We’ve read many differing opinions about the Retina MacBook Pro that Apple introduced recently. Most people say it’s totally worth it, other repair companies say that it’s a huge step backwards. We have to chime in because we think that everyone is missing the point.
John Gruber (an Apple enthusiast) says that only third party repair companies are being vocal because they’ll lose business — we think it’s reaches further than that. Anyone who knows anything about the cost of fixing a computer is worried. It’s pretty… but anyone considering the retina MBP as their next machine should really consider these next points.
Display Assemblies are costly
The new retina MBP isn’t a good choice for budget-conscious people who may be a little clumsy. We help countless customers who drop their laptops — a broken screen is a common affair. Currently, all of our screen repair options are less than $400. The new MacBook Pro (Retina) will certainly double that… if not more.
Here’s the difference:
We have to replace the whole display assembly — not just the glass/LCD – because it doesn’t have a separate LCD panel. Apple built it directly into the display clamshell. With that said, we’ll have to pay much more for the part. Doing some quick price checks, Apple charges $500 to $700 for the non-retina 15-inch display assembly. If you factor in the added expense for the cool, new hardware, you could expect to pay $700 to $900 (or more) just for the new display assembly. That doubles the repair cost without adding any labor charges to the repair.
Logic Boards and RAM
With the RAM soldered directly to the logic board, we cannot replace bad RAM or help you upgrade. From a repair prospective, this is terrible. A logic board is extremely expensive compared to RAM. We checked out prices on the board from the new 13-inch MacBook Air. A new logic board will easily cost $500 plus labor to install it. We don’t have firm prices for the retina MBP logic board, but we expect it to be more expensive due to the newer, more powerful components necessary to run the high-res display. The RAM in any upgradeable Mac would cost less than $100. That’s a ridiculous difference in price just to achieve a slimmer design.
SSDs and Flash Memory
We admit that solid-state drives are expensive: some more so than others are. We love OWC (macsales.com) solid-state drives because they out-perform all of Apple’s stock options and are much, much cheaper. With the new, proprietary connector on Apple’s retina MBP, we’ll be paying a lot more out of pocket for replacement SSDs — somewhere around $1000. We hope to see someone like OWC manufacture compatible SSD blades, but there currently isn’t anything close on the market.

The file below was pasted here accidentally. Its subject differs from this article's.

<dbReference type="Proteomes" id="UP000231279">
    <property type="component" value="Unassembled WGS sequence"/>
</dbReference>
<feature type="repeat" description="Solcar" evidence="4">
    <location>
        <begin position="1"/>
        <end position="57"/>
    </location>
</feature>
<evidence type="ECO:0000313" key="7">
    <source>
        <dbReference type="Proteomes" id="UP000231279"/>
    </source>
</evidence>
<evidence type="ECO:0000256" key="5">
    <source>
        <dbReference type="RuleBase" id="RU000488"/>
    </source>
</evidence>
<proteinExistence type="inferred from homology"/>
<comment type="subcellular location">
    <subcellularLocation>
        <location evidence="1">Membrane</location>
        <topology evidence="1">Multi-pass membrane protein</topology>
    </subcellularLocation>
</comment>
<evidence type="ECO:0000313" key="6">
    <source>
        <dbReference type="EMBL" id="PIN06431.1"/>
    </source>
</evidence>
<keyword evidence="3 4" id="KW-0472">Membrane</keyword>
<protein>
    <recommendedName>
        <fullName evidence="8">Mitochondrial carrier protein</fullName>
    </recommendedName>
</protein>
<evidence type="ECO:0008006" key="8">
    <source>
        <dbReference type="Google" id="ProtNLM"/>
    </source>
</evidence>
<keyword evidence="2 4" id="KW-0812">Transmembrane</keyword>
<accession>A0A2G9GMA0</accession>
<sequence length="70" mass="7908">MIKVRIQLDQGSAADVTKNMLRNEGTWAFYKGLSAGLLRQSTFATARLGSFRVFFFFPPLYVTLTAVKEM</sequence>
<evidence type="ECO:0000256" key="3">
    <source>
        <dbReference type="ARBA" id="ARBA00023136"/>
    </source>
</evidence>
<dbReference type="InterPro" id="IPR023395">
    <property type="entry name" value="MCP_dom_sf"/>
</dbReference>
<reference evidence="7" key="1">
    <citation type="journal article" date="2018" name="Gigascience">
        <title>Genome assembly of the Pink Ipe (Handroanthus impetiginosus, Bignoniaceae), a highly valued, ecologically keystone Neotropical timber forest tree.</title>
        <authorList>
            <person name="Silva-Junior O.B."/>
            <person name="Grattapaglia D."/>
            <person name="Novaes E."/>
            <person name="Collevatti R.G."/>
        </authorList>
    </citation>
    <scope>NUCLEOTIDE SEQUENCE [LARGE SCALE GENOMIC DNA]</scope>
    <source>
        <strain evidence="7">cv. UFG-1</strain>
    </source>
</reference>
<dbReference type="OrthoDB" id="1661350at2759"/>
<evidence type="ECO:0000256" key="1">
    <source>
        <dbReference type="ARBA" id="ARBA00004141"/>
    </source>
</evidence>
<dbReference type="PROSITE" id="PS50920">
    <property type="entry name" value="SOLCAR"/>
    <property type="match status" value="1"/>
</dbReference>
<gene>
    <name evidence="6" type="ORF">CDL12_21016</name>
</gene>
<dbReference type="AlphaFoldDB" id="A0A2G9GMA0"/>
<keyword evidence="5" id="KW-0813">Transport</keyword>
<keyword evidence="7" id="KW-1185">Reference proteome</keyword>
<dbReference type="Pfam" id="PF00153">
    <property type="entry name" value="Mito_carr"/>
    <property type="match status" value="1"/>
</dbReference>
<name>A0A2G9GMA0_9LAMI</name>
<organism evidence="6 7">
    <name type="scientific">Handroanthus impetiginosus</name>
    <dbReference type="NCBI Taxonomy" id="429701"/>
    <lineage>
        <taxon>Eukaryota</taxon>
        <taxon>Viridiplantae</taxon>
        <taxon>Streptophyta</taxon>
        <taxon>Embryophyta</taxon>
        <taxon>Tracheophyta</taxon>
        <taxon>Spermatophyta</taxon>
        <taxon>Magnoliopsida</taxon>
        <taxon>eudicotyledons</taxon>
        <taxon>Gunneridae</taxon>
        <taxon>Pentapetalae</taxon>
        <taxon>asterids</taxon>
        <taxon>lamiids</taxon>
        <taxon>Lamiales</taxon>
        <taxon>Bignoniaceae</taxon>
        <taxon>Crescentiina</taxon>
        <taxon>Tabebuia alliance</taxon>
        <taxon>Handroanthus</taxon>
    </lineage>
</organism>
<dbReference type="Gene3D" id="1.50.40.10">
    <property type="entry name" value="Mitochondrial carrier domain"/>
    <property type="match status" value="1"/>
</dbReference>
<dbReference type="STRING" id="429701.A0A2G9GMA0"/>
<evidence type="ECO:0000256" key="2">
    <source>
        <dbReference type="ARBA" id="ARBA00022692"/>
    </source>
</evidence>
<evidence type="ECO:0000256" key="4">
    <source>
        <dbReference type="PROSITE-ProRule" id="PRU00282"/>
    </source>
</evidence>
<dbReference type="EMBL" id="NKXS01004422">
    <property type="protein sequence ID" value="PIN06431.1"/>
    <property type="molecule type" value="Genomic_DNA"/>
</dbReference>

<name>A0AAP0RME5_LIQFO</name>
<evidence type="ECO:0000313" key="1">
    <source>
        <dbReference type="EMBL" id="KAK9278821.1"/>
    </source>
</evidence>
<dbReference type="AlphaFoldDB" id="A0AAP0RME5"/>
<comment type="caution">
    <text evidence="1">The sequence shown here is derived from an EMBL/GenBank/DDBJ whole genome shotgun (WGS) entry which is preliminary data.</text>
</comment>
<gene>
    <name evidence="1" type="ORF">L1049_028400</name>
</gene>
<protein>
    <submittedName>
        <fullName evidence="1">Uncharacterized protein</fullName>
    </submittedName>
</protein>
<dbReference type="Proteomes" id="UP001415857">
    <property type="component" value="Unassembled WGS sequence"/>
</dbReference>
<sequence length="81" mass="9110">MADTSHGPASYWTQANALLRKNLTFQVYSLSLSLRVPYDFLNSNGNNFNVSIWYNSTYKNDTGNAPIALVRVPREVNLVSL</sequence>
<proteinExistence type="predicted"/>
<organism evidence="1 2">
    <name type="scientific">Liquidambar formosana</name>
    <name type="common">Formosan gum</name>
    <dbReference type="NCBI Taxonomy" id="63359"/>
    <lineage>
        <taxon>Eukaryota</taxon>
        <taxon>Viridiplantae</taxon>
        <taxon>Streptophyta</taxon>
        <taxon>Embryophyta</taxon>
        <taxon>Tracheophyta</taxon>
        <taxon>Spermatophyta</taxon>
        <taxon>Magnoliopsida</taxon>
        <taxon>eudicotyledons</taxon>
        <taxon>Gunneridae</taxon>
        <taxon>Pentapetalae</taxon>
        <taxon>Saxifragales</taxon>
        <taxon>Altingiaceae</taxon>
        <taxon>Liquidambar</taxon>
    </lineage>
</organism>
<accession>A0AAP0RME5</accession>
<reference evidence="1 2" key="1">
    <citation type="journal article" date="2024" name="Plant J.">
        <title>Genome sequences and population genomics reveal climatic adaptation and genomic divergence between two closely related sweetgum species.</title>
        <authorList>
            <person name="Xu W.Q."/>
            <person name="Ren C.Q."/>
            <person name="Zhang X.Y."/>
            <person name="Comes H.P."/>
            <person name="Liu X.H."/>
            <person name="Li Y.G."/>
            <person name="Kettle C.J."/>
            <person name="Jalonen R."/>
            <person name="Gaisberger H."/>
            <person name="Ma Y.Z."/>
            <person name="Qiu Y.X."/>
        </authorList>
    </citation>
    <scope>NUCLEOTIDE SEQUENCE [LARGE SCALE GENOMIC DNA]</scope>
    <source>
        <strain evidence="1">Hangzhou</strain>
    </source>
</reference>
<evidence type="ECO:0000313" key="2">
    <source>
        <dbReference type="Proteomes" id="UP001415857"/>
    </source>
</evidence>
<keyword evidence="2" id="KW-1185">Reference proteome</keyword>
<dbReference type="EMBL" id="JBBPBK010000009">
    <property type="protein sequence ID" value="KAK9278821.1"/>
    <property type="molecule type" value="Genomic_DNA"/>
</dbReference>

AppleCare, Depot Repair or Swap Options
We’re praying for cheaper options. The following repair alternatives won’t benefit our company, but it may convince us that this isn’t horrible for everyone. Without alternatives, the retina MBP is something we couldn’t recommend to anyone without plenty of money to blow.
AppleCare is a necessary evil for every Mac. Yes, it adds more cost up front… but in this case, you definitely don’t want to be stuck without a warranty at 13 months. Getting the added warranty will protect you from everything but accidental damage. Since every component on this machine is extremely expensive, it will absolutely save you money in the future.
We’re hoping that Apple will offer a competitive Depot Repair option to keep the end user’s costs down. As long as there hasn’t been any damage to the machine, Apple allows customers to request a Depot Repair for pennies on the dollar compared to individual part replacement. No matter what’s wrong with your laptop, Apple will repair the MacBook, MacBook Air or MacBook Pro for $350 or less. We’re hoping they extend this to the retina MBP… but we expect it to be more expensive.
Apple swaps iPads, iPhones and iPods at this point… could there be a swap option for a retina MBP? Our jaws would drop to the floor if this came true but speculation abounds. It could be more economical to have Apple swap a damaged device than it would be to repair it. We have no idea what prices would look like, nor do we really see this happening. However, Apple has surprised us in the past.
Are you ready for the added cost of retina?
If replacing your computer every year is something you can work into your budget, then the retina MBP looks like a great machine. If, however, you are like the majority of our customers and you’d like to get three to five years out of a new Mac… we can’t recommend this machine in good conscience. The cost of repair skyrockets for every part in this machine.
Don’t be like Gruber and find yourself shepherded into the world of expensive repairs. Think for yourself and look at your budget. The retina MBP is not a budget-friendly Mac.